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Single Pallet Coffee Table

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Project by garbonsai posted 01-18-2013 09:14 AM 2756 views 12 times favorited 25 comments Add to Favorites Watch

The Mid-Michigan Woodworkers Guild had a pallet competition last meeting. The goal—create something from a single standard pallet. Seeing as I had roughly two dozen of them out in the garage (I have a few spots I check on a semi-regular basis for the purposes of snagging any decent looking wood), I took the pick of the litter in terms of relatively straight stringers and slats. Imagine my surprise when I ran one of them through the planer and ended up with the figuring on the end pieces.

This is the first piece of furniture I’ve ever created. My experience is more in refinishing, and in rough carpentry. So I learned a lot while putting this together. And I cut a lot of corners.

The table frame is has biscuits in the corners, and the slats are glued into a slot running around the inside edge. I could have simply captured them in place, but I was afraid there might be a little play left to right, and they might slide around given the chance. The tapered legs were created by laminating four slats together (after planing them), and then cutting them free-hand on the bandsaw and finally sanding them on the belt sander. The stringers are mortise and tenon, although I cheated like mad—I don’t expect them to hold up, as I simply shortened the tenon, rather than rounding it or squaring the mortise (I didn’t have a 1/4” chisel). Finished with a coat of BLO about an hour before I took it to the competition—I’ll probably rub on a few coats of semi-gloss poly before putting it to use.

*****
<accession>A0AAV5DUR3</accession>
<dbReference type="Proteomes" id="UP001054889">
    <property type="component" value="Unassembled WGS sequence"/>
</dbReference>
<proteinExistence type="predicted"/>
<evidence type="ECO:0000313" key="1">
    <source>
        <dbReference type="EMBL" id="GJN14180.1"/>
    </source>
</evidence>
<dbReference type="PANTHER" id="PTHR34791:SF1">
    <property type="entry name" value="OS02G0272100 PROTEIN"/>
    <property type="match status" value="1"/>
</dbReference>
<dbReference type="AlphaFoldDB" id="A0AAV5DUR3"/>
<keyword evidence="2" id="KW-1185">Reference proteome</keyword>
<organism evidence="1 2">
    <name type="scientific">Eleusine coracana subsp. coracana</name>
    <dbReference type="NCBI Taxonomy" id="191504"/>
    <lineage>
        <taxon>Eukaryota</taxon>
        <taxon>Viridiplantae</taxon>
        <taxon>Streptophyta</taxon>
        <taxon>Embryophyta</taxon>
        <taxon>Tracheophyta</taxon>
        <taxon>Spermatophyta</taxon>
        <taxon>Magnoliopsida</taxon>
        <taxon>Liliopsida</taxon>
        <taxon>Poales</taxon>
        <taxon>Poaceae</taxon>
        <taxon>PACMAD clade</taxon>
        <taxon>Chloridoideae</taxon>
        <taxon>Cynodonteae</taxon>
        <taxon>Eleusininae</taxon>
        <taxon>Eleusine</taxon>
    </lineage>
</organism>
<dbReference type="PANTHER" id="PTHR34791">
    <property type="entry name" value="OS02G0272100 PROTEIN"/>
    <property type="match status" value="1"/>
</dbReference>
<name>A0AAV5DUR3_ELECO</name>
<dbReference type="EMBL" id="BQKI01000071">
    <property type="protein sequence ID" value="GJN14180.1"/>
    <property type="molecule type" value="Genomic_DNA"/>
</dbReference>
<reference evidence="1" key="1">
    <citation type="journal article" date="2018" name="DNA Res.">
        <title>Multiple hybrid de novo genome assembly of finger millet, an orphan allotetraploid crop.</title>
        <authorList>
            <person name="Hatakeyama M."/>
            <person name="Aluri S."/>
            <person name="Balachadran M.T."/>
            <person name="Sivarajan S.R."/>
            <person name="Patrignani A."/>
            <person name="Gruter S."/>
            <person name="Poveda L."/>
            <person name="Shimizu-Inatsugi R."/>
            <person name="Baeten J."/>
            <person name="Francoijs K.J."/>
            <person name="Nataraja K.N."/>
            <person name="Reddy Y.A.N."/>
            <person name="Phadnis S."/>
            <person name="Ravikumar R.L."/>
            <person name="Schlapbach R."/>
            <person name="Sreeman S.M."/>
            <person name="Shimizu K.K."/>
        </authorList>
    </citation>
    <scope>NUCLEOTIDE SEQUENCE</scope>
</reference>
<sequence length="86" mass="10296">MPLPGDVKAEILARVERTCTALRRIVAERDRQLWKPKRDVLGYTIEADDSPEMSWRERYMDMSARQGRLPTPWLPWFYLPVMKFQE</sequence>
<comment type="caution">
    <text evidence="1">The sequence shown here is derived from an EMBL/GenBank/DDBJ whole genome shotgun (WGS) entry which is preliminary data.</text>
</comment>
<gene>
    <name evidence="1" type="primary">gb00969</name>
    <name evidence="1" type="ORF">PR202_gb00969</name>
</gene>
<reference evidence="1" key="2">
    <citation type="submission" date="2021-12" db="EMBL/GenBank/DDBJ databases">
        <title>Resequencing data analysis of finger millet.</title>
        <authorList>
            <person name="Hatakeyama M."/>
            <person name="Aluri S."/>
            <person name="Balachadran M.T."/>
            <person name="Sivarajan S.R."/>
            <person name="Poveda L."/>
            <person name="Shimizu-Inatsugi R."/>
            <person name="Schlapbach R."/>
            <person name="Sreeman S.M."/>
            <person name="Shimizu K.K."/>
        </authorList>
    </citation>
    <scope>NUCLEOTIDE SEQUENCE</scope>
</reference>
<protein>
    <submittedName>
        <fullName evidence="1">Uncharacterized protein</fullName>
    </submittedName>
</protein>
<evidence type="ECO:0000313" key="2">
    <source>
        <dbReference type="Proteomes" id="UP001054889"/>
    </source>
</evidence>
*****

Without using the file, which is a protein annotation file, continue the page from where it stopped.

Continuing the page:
The last picture was taken at the competition. There were only four entries, so I don’t feel particularly awesome in saying that I won first place. But it does feel pretty good.

Thanks for looking!

-- Do not taunt Happy Fun Ball.





25 comments so far

View jakub76's profile

jakub76

55 posts in 1218 days


#1 posted 01-18-2013 10:59 AM

That’s bloody GREAT!

If you’re worried about M&T gaps use epoxy when you glue up. Not only does it fill the gaps but the slow set seems to allay a lot of stress.

What a great 1st furniture piece and a great idea for reclaimed wood. Nice work!

View jdh122's profile

jdh122

420 posts in 1564 days


#2 posted 01-18-2013 12:00 PM

Nice work, very interesting design. Especially for a first project it’s incredible work. And congratulations on winning first prize. Any idea what kind of wood it is? maple/birch, or maybe something more exotic?

I may be wrong, but I would worry that gluing the panel into the frame is going to cause wood movement issues, especially with the grain running the way it is – it may push the end pieces of the frame right out. Or maybe there’s enough gap between the slats to account for movement.

-- Jeremy, in the Acadian forests

View RussInMichigan's profile

RussInMichigan

496 posts in 1527 days


#3 posted 01-18-2013 12:39 PM

Good work fellow lumberjock and MMWG member.

I was there, too. It’s good to see it posted here at lumberjocks.

Russ

View DavidIN's profile

DavidIN

80 posts in 734 days


#4 posted 01-18-2013 12:47 PM

Cut outs you did made the piece. Nice job.

View Wdwerker's profile

Wdwerker

333 posts in 979 days


#5 posted 01-18-2013 01:23 PM

Looks great! I hope the seasonal wood movement doesn’t make it crack. If the moisture content of the boards was high when you built it a few gaps between the slats may develop. If the wood was stored inside and had dried out it could expand by a 1/2” or so in the most humid parts of the year. Finish it on all sides equally to reduce the chances of swelling. Seal up the top and underside equally, one coat at a time.